A hot-rodded Melody Maker, a pair of Deluxe Reverbs, and a custom-built ’board power this funk funhouse.
Ryan Lerman is the cofounder of Los Angeles-based dynamic funk project Scary Pockets. The musical collective has been crushing it on Youtube since 2017, and eventually they decided to take their show on the road—a shift that’s turned them into a celebrated and successful touring act. Lerman met up with PG’s John Bohlinger before Scary Pockets’ Nashville show at the Brooklyn Bowl to talk through his current touring rig.
Brought to you by D'Addario XPND.
In the Lap of De-luxury
On this leg of the tour, Lerman is rolling with backline amps—generally two Fender ’68 Custom Deluxe Reverbs.
Funk on the Floor
For his stompbox kingdom, Lerman tapped Dave Phillips at L.A. Sound Design to build him a road-ready board. First up, Lerman runs a 1/4" cable from his guitar right into a 29 Pedals Euna. From there, the signal runs the gauntlet through: an Electro-Harmonix Superego, WMD Geiger Counter, Rainger FX Reverb-X, Ross Compressor, Klon Centaur, JHS SuperBolt, JAM Pedals WaterFall, Non-Human Audio Slow Loris, Eventide H9, Strymon Flint, Empress Superdelay, Sonic Research Turbo Tuner ST-300, Fairfield Circuitry Shallow Water, Mooer Slow Engine, Surfy Industries SurfyVibe, and a Lehle volume pedal.
Shop Ryan Lerman's Rig
An extreme version of their hugely popular Dwarf Bass mini-pedal.
London, UK (August 18, 2017) -- Rainger FX guitar pedals is releasing an extreme version of their hugely popular Dwarf Bass mini-pedal, adding the best of the bleep 8-bit sounding glitch weirdness first seen in the Dwarf Bleep pedal for guitarists.
Housed in their custom designed mini-pedal enclosure, the Dwarf Bleep Bass has all of the full-on fuzz ferocity of the Dr Freakenstein Fuzz, but with a low frequency enhancement for a bass. Utilizing the double sided pressure sensitive expression pad “Igor”, the final decay of a note can be degraded into rhythmical bleep meltdown, the speed adjusted by a trimpot through the baseplate, and pitch controlled in real-time by Igor.
Switch on the LFO modulation, and the bleeps’ pitch has a steady ‘80’s arcade game’ rise and fall; press on Igor and the modulation speed increases up to fast churning insanity!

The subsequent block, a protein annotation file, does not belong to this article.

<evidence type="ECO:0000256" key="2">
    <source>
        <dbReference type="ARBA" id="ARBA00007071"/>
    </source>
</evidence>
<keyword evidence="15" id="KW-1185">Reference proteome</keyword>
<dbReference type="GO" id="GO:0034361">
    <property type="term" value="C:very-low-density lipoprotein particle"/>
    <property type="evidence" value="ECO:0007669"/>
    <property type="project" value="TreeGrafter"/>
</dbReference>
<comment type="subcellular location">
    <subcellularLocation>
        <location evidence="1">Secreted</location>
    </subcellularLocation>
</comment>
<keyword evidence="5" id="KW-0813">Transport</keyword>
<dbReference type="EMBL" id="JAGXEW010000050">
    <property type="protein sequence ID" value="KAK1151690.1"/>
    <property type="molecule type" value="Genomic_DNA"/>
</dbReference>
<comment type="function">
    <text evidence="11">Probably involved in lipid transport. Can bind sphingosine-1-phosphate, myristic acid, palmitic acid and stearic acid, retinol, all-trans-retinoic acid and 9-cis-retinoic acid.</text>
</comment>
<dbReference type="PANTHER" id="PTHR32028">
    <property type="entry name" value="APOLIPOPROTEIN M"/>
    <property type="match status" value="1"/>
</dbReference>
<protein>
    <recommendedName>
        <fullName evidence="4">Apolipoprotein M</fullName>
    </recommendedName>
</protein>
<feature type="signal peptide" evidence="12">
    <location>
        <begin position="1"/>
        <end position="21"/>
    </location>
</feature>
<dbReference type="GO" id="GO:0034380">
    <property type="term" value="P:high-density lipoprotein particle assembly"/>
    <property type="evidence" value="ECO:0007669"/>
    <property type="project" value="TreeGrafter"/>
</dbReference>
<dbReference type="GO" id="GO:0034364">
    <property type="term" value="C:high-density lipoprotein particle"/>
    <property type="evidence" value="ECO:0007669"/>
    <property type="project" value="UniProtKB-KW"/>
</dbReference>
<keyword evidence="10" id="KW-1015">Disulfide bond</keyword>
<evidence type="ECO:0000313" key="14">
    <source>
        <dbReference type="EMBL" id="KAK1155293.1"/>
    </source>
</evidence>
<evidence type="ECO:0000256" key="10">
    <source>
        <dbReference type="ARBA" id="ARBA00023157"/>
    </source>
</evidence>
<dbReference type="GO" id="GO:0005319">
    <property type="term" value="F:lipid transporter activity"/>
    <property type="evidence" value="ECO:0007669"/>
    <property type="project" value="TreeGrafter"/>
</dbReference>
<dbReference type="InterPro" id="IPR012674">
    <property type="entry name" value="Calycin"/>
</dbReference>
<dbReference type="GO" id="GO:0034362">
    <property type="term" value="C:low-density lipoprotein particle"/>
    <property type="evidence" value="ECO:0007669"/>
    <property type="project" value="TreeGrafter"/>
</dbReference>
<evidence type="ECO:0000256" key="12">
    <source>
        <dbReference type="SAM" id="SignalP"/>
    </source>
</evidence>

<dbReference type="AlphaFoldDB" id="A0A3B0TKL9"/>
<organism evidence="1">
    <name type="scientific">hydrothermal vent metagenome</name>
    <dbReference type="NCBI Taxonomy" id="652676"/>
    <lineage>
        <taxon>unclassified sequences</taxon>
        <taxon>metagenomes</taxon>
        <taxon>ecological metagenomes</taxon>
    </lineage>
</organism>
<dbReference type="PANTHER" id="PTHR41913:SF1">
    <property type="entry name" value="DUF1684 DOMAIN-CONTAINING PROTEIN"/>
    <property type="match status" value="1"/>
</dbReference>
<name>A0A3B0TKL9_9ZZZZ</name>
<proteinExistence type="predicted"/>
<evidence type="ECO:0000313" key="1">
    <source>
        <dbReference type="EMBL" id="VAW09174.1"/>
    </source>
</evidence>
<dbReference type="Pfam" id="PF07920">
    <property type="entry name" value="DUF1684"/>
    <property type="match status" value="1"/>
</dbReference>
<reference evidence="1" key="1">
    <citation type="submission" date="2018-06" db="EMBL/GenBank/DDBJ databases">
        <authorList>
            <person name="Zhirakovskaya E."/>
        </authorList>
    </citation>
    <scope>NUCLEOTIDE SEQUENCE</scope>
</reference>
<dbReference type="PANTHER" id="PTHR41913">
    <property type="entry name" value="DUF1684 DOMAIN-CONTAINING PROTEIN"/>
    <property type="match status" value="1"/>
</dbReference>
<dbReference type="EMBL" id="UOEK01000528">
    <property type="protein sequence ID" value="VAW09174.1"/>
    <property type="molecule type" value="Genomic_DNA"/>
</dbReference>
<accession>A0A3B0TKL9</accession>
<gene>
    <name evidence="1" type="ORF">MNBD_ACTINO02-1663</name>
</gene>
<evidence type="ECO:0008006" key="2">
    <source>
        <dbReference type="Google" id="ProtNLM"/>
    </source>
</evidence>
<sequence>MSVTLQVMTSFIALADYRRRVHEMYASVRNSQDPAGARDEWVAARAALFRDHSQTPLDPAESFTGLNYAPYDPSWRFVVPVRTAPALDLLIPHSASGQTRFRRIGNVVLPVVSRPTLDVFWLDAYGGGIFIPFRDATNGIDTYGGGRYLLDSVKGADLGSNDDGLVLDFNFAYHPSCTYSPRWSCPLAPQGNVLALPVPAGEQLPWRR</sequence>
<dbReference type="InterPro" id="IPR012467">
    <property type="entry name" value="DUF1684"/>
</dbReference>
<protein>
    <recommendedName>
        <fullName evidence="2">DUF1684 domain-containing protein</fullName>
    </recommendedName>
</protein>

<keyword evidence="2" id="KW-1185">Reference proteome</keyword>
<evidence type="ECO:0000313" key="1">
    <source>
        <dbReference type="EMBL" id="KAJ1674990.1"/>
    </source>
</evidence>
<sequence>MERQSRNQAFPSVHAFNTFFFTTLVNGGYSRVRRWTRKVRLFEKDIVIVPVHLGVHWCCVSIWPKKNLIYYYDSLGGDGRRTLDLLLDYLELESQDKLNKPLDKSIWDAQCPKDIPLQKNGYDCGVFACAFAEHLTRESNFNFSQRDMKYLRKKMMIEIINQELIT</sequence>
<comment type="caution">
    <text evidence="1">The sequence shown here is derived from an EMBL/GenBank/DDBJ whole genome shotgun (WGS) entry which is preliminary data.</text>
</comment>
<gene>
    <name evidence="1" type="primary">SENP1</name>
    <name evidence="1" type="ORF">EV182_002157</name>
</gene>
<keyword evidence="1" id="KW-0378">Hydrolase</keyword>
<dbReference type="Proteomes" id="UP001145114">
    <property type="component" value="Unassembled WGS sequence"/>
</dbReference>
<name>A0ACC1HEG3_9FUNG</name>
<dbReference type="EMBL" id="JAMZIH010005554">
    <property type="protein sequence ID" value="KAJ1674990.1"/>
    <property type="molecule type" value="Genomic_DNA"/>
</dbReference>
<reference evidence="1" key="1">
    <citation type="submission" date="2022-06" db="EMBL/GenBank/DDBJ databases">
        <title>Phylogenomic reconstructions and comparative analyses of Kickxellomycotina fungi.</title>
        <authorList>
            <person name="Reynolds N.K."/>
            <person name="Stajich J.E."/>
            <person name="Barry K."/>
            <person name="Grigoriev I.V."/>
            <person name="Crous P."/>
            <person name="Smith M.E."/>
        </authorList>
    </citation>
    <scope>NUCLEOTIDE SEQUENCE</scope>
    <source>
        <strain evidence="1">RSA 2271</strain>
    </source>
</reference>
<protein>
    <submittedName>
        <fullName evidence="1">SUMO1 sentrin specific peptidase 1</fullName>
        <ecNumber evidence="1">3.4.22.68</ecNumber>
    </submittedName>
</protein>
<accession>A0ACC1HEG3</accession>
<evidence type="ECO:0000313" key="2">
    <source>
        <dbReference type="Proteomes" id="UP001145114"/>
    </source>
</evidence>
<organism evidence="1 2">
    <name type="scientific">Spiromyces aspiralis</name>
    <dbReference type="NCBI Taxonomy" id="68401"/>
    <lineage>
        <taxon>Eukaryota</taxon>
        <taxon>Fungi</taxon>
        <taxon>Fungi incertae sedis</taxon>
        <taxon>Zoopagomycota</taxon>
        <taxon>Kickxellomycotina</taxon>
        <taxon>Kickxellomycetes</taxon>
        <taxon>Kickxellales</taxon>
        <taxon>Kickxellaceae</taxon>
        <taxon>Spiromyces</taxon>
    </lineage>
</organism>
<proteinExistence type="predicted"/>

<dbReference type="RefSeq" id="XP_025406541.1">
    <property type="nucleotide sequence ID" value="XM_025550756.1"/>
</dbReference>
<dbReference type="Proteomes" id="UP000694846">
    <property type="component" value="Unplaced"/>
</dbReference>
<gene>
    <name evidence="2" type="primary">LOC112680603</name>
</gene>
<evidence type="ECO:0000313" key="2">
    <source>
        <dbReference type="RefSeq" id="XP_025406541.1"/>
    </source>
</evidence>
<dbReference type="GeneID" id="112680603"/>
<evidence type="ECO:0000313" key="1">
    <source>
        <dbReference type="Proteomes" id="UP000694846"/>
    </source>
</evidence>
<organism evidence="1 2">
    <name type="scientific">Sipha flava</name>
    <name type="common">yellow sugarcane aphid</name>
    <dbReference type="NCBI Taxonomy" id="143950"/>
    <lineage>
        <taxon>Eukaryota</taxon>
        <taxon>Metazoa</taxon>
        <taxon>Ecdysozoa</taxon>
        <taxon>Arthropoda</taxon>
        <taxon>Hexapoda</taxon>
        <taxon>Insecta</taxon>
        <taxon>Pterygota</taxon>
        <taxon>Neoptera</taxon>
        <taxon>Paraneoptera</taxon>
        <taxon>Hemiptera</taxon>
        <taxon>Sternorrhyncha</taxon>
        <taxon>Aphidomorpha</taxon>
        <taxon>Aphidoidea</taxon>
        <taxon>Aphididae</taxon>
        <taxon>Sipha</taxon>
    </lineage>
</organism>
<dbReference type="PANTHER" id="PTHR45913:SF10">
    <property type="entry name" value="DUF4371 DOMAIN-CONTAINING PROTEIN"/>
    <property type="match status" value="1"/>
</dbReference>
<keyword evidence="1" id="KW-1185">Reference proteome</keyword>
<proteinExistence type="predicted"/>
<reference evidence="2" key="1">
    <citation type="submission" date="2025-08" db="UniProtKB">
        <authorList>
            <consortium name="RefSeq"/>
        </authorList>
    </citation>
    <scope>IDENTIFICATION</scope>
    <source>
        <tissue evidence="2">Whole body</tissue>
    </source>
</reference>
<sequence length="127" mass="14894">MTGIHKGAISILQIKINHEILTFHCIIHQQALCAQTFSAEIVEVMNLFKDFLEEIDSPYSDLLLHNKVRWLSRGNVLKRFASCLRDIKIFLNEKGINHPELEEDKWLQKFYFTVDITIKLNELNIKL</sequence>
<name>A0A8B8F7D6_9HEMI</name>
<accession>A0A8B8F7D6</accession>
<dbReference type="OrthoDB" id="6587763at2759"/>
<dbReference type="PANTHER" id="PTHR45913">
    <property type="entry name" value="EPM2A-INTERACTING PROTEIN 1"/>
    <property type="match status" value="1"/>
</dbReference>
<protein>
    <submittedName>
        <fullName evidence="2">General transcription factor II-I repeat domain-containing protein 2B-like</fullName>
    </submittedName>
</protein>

- Built-in noise gate
- Igor – a unique pressure-sensitive expression pedal (dual sensitivity - use by foot or by hand)
- Volume thumbwheel
- Clean mix button (adds approximately 1/3 clean sound)
- Internal ‘active/passive’ instrument switch
- Rainger FX’s unique styling and mini-pedal enclosure (with no side sockets!)
For more information:
This mini-but-monstrous bass fuzz and its manipulative assistant make for one dynamic duo.
Say hallo to my leettle fren! I couldn’t not say it—sorry—but more on Igor in a moment. The Dr. Freakenstein Dwarf Bass is a mini-format bass fuzz that dares to be different—I mean really dares to be different. The simple control set looks straight out of a ’60s sci-fi show and consists of a thumbwheel for volume and an oversized knob for governing the pitch of the harmonic overtones. At the front end of the pedal lives the LFO push-button that, when activated, sweeps the overtone up and down in a spaced-out, whoosh-y manner. The mix button to its right takes the pedal from all-out fuzz to about a 3:1 fuzz-to-clean-signal ratio when engaged. Igor is the dual-sensitive (just flip it over) mini-expression pad that manipulates the overtone or sparks a quicker modulation speed when the LFO is engaged.
The Dwarf Bass serves up fire-breathing grit, so look elsewhere if you’re in need of kinder, gentler fuzz. With the overtone dial at 1 o’clock, LFO button out, and the mix button engaged, I created sweet chaos with the help of Igor that likely scared the shit out of anyone within 100 feet of my house. I literally made sounds akin to a robotic troll squelching in terror (or pleasure) atop a smoking, consistent fuzz tone that inspired riffs galore apt for grindcore to alt-metal EDM. While a light dusting of fuzz isn’t available, it’s an impressively musical (albeit extreme) fuzz nonetheless. Take a spin yourself and you, too, may get hooked going down the wild-ride rabbit hole of this little box—and its little friend.
Test gear: Orange O Bass, Gallien-Krueger 800RB head, Orange OBC212 cab, Focusrite Scarlett 2i4
Recorded direct into Focusrite Scarlett 2i4 interface into GarageBand.
Clip 1 - Overtone dial at 1 o’clock, LFO button out, fuzz/clean mix button engaged
Igor. Compact and rugged. Fantastically raucous and weird bass-fuzz tones on tap. Internal passive/active switch. Built-in noise gate.
Can’t really call it a versatile fuzz. Igor can be difficult to manipulate with precise control, especially on varying surfaces. Note: Neither “con” bothered me in the slightest.
Rainger FX Dr. Freakenstein Dwarf Bass
Ease of Use: